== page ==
I highlight these paradigmatic attempts to come to terms with racism and racialisation in Europe and at its borders for several reasons. They tend to create a monolithic image of Europe. With reference to history, they describe Europe solely as a product of its colonial past, thus neglecting other and equally important developments that have taken place across the European space. For the present, it re-creates the image of a Fortress Europe that we have already challenged 20 years ago: it did not account for the unstable dynamics within the EU due to its heterogeneous base. Finally, their über-empirical argument that Europe’s borders simply must be racial since we can literally observe who is dying there may seem to be alluring. Yet it does not help us to understand and to explain the current conjunctures of racism in Europe and – more crucially – does not help us to develop a strategy to counter them. The question if there is racism at Europe’s borders is a moot one. Merely stating and re-stating this painfully obvious observation will not help us to understand how racism – which, as Achiume correctly notes, has entirely disappeared from legal and policy texts governing Europe’s borders – is still being reproduced as a system, and on a daily basis. Clearly, there is a racial substrate of the European order that manifests itself in today’s violent border and migration regime, yet it cannot be explained merely through its discourses, rationalities, and knowledge apparatuses. Rather, we witness a re-negotiation of the relationship between citizenship, nationalism, and sovereignty in Europe today. Peripheral member states of the European Union negotiate their own inclusion into Europe, i.e., their citizens’ right to European citizenship through a re-affirmation of a national sovereignty that seemingly legitimises violence along racist lines.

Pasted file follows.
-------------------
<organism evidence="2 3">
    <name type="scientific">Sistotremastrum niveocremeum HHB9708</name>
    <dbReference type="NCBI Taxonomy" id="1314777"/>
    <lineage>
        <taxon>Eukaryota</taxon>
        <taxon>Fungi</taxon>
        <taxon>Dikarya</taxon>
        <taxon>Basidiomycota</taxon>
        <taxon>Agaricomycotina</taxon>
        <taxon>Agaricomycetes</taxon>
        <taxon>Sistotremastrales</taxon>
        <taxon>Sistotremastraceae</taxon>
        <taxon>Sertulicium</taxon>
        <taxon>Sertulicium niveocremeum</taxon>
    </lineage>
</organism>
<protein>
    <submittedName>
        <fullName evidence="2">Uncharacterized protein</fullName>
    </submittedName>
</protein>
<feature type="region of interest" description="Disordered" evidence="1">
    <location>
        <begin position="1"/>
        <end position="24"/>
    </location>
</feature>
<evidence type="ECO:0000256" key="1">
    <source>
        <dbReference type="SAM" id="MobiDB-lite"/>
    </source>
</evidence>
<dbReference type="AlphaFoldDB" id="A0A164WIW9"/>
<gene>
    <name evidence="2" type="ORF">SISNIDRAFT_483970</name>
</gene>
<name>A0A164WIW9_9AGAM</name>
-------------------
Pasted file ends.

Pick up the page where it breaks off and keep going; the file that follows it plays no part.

It is for these reasons that I am firmly convinced that one central aspect of European abolitionism must be the analysis of institutions of migration control, most prominently the border. Fortunately, I am not alone in this conviction (Mezzadra 2020; Walia 2021; Barry 2021; Bradley and de Noronha 2022). The endeavour of a European abolitionism then is to re-construct, through the genealogies of these institutions in Europe and through the history of struggles against them, this hidden substrate that today seems pivotal in the definition of an emerging ‘Europeanism’ that has as its primary target migration, and that defines Europe through a rejection of migration. This rejection plays out in large parts at the borders of Europe. These are prominent sites where the future of Europe and the question of who belongs to Europe are negotiated today.